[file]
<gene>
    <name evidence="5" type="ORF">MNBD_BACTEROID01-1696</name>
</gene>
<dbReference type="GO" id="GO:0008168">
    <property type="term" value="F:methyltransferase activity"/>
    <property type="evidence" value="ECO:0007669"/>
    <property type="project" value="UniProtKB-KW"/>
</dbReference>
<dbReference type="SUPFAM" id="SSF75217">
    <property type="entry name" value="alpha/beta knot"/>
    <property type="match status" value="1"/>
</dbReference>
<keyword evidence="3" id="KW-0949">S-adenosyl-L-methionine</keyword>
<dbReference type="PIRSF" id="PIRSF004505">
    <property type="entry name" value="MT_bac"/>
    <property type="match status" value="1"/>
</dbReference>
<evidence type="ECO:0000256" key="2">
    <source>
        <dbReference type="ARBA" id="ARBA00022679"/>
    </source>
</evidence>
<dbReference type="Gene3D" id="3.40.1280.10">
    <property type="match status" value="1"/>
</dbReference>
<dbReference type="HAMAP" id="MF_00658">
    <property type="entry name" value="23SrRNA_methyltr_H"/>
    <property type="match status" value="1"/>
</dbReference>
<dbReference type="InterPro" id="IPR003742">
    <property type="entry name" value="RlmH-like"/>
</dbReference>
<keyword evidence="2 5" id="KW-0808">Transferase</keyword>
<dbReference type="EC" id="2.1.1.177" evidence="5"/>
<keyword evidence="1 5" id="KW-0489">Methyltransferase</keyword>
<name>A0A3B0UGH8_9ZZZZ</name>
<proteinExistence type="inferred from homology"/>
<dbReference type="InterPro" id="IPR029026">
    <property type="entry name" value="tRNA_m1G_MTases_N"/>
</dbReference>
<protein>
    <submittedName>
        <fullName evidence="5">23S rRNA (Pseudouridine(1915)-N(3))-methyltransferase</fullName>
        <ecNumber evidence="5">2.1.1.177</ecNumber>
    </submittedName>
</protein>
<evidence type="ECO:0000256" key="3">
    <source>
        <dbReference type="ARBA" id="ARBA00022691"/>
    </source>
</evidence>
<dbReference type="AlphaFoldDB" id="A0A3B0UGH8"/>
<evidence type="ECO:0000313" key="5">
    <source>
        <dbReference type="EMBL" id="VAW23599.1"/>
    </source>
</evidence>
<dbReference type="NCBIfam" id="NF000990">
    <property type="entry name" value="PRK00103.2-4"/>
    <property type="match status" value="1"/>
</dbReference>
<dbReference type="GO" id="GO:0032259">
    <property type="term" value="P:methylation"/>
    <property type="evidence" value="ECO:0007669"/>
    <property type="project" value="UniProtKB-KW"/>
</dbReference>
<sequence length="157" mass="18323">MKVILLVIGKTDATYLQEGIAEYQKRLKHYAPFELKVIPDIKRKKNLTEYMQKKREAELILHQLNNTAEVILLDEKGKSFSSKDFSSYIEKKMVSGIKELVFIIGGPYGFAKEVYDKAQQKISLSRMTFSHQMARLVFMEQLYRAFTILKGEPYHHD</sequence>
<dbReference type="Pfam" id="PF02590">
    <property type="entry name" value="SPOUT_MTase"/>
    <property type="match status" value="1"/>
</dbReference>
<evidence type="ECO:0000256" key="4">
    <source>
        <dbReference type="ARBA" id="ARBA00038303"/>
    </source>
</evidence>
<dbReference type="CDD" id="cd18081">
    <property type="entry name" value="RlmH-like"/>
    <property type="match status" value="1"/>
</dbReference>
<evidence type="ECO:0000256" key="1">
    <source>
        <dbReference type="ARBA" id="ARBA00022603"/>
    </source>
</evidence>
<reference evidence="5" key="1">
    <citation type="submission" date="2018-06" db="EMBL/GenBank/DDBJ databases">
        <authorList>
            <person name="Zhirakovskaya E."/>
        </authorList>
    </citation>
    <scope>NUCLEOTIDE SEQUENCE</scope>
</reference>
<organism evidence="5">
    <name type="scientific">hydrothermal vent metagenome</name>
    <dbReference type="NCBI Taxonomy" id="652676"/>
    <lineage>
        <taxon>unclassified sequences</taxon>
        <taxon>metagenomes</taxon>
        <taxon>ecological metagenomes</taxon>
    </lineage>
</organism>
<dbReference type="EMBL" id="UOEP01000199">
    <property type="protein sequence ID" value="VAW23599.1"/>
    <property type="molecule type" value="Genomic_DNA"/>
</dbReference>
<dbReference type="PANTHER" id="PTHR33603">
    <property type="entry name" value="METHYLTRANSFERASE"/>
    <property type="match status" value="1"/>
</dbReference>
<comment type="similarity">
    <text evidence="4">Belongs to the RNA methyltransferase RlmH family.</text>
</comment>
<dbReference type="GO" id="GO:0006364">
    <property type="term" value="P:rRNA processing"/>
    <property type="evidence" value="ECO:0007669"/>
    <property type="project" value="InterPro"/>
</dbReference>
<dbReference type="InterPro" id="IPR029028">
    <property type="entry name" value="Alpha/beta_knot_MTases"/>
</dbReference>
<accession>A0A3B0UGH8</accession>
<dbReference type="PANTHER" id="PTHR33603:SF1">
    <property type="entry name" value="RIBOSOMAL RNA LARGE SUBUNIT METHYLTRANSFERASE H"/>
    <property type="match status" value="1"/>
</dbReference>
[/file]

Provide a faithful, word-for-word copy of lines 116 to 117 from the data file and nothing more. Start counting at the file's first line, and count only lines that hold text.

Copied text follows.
    <property type="evidence" value="ECO:0007669"/>
    <property type="project" value="InterPro"/>